Bronwyn Lea is the author of Beyond Awkward Side Hugs: Living as Christian Brothers and Sisters in a Sex-Crazed World. She writes about healthy relationships in the church and wisdom in everyday Christian living.
Netflix’s popular reality show Indian Matchmaking follows the work of Sima Taparia, Mumbai’s top matchmaker, as she finds eligible prospects for wealthy and selective clients. But beyond the sheer entertainment value of awkward first dates and sumptuous homes, there might be another reason lying beneath the nationwide fascination with the show: a curiosity about having our own Sima Aunty, as clients call their esteemed matchmaker, in the complex world of dating. Nearly half of US adults say dating has become increasingly difficult in the past 10 years, according to a new study from the Pew Research Center. Perhaps there’s a fresh case to be made for Christian matchmaking.
It is worth clarifying the definition of matchmaking in this context. The process is voluntary: The matchmaker asks detailed questions of her clients and then seeks to introduce them to others who might be a good fit in values, expectations, and temperament. Unlike dating apps, the matchmaker’s picks are curated from the US and India and are often beholden to their parents’ opinions. It’s up to the matches and their families to meet, talk, and take things further.
Watching the show, I wondered what it would look like for the local church to take an active role in thoughtfully introducing people who are looking for partnership to each other. Singles do not have to be left alone in the dating process—the local church can walk alongside our single brothers and sisters for the good of our interconnected community. Doubtless, many of us already are involved in the lives of our single friends. But for those of us who are not, we can move forward by seeing who is looking, making thoughtful introductions, and considering compatibility.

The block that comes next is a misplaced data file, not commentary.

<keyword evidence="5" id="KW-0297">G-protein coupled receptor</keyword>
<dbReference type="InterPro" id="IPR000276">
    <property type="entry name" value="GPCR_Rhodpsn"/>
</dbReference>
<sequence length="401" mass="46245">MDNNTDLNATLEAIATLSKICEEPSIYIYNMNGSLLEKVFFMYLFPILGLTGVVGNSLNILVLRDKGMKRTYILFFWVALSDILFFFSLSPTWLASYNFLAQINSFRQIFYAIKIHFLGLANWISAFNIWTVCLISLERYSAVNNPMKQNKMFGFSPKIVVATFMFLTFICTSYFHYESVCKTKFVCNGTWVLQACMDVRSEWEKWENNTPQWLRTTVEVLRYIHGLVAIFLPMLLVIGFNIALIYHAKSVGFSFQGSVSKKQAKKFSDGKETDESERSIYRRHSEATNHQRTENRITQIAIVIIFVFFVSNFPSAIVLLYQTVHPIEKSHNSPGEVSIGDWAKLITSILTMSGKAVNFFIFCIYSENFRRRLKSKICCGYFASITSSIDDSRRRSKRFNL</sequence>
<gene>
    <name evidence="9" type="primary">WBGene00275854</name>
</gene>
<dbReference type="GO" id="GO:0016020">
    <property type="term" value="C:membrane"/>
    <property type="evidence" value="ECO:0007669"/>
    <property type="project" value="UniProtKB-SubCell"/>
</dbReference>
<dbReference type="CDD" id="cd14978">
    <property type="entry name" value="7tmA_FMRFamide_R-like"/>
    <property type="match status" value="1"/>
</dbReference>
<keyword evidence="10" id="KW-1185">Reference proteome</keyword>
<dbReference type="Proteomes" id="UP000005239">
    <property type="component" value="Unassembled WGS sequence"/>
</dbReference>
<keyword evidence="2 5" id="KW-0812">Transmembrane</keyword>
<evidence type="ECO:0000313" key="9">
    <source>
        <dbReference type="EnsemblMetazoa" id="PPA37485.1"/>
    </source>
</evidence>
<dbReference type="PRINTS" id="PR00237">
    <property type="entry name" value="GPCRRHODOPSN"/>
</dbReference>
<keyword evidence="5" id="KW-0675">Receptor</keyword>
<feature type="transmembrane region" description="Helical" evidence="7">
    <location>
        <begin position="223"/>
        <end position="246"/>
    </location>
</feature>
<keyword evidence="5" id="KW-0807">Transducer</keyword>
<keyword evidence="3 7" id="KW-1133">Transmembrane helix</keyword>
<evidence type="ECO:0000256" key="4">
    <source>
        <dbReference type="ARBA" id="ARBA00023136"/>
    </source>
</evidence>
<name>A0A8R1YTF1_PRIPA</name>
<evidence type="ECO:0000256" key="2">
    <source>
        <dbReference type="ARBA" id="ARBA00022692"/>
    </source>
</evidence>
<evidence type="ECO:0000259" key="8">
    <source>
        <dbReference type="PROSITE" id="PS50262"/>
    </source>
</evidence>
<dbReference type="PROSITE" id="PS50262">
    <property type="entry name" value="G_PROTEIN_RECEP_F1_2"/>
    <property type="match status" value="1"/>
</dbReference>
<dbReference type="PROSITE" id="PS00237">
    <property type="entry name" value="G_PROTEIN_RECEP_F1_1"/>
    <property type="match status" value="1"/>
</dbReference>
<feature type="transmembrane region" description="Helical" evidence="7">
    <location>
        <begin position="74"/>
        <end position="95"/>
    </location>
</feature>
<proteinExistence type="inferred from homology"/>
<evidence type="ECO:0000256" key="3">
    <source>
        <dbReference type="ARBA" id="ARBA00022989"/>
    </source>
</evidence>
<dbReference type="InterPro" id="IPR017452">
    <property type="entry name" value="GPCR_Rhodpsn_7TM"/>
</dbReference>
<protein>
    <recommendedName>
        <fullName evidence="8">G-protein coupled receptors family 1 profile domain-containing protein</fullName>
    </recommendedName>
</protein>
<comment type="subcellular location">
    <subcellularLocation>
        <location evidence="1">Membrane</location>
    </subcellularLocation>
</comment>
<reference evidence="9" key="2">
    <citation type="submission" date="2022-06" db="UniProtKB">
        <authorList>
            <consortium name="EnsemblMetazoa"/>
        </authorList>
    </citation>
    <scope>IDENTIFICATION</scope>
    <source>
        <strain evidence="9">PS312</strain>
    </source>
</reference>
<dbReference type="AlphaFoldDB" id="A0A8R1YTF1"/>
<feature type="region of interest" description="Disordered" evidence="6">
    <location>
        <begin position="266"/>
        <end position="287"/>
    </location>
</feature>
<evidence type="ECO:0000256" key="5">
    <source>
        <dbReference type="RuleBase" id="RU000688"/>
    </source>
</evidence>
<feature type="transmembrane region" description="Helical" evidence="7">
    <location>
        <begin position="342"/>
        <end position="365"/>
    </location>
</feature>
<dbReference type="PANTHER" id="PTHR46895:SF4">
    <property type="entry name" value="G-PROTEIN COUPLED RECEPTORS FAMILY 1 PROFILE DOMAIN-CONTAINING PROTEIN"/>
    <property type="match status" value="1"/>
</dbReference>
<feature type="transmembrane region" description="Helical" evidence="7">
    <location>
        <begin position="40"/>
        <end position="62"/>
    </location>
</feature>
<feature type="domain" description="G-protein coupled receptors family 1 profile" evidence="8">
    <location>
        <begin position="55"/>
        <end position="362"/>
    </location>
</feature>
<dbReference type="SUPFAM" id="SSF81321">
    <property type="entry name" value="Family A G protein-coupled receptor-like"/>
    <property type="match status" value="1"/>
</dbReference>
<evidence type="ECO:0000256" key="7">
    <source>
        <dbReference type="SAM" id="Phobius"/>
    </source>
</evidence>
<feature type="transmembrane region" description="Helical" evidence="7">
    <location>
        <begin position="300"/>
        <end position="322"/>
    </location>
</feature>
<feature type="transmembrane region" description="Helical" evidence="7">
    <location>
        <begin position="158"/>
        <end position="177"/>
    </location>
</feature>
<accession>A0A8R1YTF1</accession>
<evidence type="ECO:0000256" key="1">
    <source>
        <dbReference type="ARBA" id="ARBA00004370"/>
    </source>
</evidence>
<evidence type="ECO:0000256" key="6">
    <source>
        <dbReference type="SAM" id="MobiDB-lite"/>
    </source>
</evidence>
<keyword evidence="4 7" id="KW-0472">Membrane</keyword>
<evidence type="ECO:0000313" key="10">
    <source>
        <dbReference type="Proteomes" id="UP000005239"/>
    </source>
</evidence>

Single and Looking
First, who is looking? Only half of single adults say they are looking for a relationship or dates, which means that half of our single brothers and sisters are not looking to date. The church is not an awkward high school science project with mandatory two-to-a-table assignments. It is important to affirm people’s full belonging in the broader family of God regardless of their nuclear family status and push against the “marriage is the goal of life” subtext that lies beneath much of contemporary culture.
But for the 15 percent of American adults who are in the single-but-looking category, dating remains hard, especially in the age of the coronavirus, when meeting people through school or work—how more than a third of adults report meeting their partner—is off the table. The question “I know someone you might really get along with, would you like to be introduced?” could be a welcome and respectful upgrade from the painful “So, are you seeing anyone?” probe at the Thanksgiving dinner table.
Offering Thoughtful Introductions
Our community plays a huge role in helping us to know ourselves, identify our strengths and weaknesses, and find opportunities, whether in the professional or relational spheres. As a pastor tasked with “the equipping of the saints for the work of service” (Eph. 4:12, NASB), I see one of my chief roles as helping people identify their gifts and nurture them into growth. A vast number of friends in ministry and professional careers tell the story of someone who saw potential in them and encouraged them to try something they wouldn’t otherwise have considered.
So, too, a great number of relational possibilities arise when people make thoughtful introductions to others their single-and-looking friend wouldn’t otherwise have met or considered. One doesn’t need to be a professional matchmaker to do this. College professor Heather Thompson Day recalls scheming on behalf of one of her smart, creative, and lonely students. “I asked him to open for my speaking engagement and invited this sharp, creative girl from class to perform her poetry. Took them to dinner after. They’ve been together over three years now,” she tweeted. “I never had to say a word, I just created space for opportunity.”
Those who are single and looking report that one of the hardest things about dating is that it’s hard to approach people, and even when you do, it’s hard to find someone looking for the same type of relationship as you. Signing up for Tinder is not the same as signing up for eHarmony, after all. A thoughtful introduction by a mutual friend who knows you and what you’re looking for can go a long way toward making those challenges less daunting.
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Source: Christianity Today